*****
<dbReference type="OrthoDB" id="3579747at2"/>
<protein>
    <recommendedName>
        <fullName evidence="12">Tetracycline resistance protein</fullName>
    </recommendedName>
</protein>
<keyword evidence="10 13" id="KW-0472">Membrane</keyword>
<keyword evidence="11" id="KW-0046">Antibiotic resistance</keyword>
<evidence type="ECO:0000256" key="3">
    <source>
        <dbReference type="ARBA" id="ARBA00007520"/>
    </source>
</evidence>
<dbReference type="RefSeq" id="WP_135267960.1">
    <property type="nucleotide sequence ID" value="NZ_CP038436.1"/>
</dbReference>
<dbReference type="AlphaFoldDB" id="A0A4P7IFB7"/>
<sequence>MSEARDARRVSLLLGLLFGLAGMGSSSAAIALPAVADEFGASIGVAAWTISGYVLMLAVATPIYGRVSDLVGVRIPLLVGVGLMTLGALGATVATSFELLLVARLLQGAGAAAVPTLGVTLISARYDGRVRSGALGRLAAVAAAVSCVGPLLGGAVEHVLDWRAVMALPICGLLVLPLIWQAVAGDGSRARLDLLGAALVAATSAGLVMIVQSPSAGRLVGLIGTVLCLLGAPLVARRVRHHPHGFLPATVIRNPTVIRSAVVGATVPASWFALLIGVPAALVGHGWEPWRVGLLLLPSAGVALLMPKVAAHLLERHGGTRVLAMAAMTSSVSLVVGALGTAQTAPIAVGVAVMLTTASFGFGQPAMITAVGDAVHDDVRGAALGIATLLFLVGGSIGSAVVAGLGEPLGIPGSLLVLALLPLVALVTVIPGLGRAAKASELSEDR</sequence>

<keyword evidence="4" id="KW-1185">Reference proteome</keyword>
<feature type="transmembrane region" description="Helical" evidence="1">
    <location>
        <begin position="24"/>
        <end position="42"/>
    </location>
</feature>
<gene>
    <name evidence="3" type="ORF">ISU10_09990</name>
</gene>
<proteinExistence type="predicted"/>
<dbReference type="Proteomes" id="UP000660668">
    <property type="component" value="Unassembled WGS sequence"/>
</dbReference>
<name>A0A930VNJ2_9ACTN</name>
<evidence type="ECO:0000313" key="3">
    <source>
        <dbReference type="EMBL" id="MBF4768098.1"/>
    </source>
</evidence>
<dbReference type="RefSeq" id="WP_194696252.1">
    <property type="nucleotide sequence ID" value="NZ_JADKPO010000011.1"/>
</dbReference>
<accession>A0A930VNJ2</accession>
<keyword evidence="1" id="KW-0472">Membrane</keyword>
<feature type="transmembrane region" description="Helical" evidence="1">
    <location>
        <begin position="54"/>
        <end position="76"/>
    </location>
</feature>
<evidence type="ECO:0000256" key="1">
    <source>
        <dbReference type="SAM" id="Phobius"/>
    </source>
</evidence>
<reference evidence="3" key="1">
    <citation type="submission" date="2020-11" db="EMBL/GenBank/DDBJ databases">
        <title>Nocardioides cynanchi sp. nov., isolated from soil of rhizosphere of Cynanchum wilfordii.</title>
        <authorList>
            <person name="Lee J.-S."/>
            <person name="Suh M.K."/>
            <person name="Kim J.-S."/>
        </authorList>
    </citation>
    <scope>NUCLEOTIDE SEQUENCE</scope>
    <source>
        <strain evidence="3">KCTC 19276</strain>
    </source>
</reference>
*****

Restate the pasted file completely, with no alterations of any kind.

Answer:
<dbReference type="OrthoDB" id="3579747at2"/>
<protein>
    <recommendedName>
        <fullName evidence="12">Tetracycline resistance protein</fullName>
    </recommendedName>
</protein>
<keyword evidence="10 13" id="KW-0472">Membrane</keyword>
<keyword evidence="11" id="KW-0046">Antibiotic resistance</keyword>
<evidence type="ECO:0000256" key="3">
    <source>
        <dbReference type="ARBA" id="ARBA00007520"/>
    </source>
</evidence>
<dbReference type="RefSeq" id="WP_135267960.1">
    <property type="nucleotide sequence ID" value="NZ_CP038436.1"/>
</dbReference>
<dbReference type="AlphaFoldDB" id="A0A4P7IFB7"/>
<sequence>MSEARDARRVSLLLGLLFGLAGMGSSSAAIALPAVADEFGASIGVAAWTISGYVLMLAVATPIYGRVSDLVGVRIPLLVGVGLMTLGALGATVATSFELLLVARLLQGAGAAAVPTLGVTLISARYDGRVRSGALGRLAAVAAAVSCVGPLLGGAVEHVLDWRAVMALPICGLLVLPLIWQAVAGDGSRARLDLLGAALVAATSAGLVMIVQSPSAGRLVGLIGTVLCLLGAPLVARRVRHHPHGFLPATVIRNPTVIRSAVVGATVPASWFALLIGVPAALVGHGWEPWRVGLLLLPSAGVALLMPKVAAHLLERHGGTRVLAMAAMTSSVSLVVGALGTAQTAPIAVGVAVMLTTASFGFGQPAMITAVGDAVHDDVRGAALGIATLLFLVGGSIGSAVVAGLGEPLGIPGSLLVLALLPLVALVTVIPGLGRAAKASELSEDR</sequence>

<keyword evidence="4" id="KW-1185">Reference proteome</keyword>
<feature type="transmembrane region" description="Helical" evidence="1">
    <location>
        <begin position="24"/>
        <end position="42"/>
    </location>
</feature>
<gene>
    <name evidence="3" type="ORF">ISU10_09990</name>
</gene>
<proteinExistence type="predicted"/>
<dbReference type="Proteomes" id="UP000660668">
    <property type="component" value="Unassembled WGS sequence"/>
</dbReference>
<name>A0A930VNJ2_9ACTN</name>
<evidence type="ECO:0000313" key="3">
    <source>
        <dbReference type="EMBL" id="MBF4768098.1"/>
    </source>
</evidence>
<dbReference type="RefSeq" id="WP_194696252.1">
    <property type="nucleotide sequence ID" value="NZ_JADKPO010000011.1"/>
</dbReference>
<accession>A0A930VNJ2</accession>
<keyword evidence="1" id="KW-0472">Membrane</keyword>
<feature type="transmembrane region" description="Helical" evidence="1">
    <location>
        <begin position="54"/>
        <end position="76"/>
    </location>
</feature>
<evidence type="ECO:0000256" key="1">
    <source>
        <dbReference type="SAM" id="Phobius"/>
    </source>
</evidence>
<reference evidence="3" key="1">
    <citation type="submission" date="2020-11" db="EMBL/GenBank/DDBJ databases">
        <title>Nocardioides cynanchi sp. nov., isolated from soil of rhizosphere of Cynanchum wilfordii.</title>
        <authorList>
            <person name="Lee J.-S."/>
            <person name="Suh M.K."/>
            <person name="Kim J.-S."/>
        </authorList>
    </citation>
    <scope>NUCLEOTIDE SEQUENCE</scope>
    <source>
        <strain evidence="3">KCTC 19276</strain>
    </source>
</reference>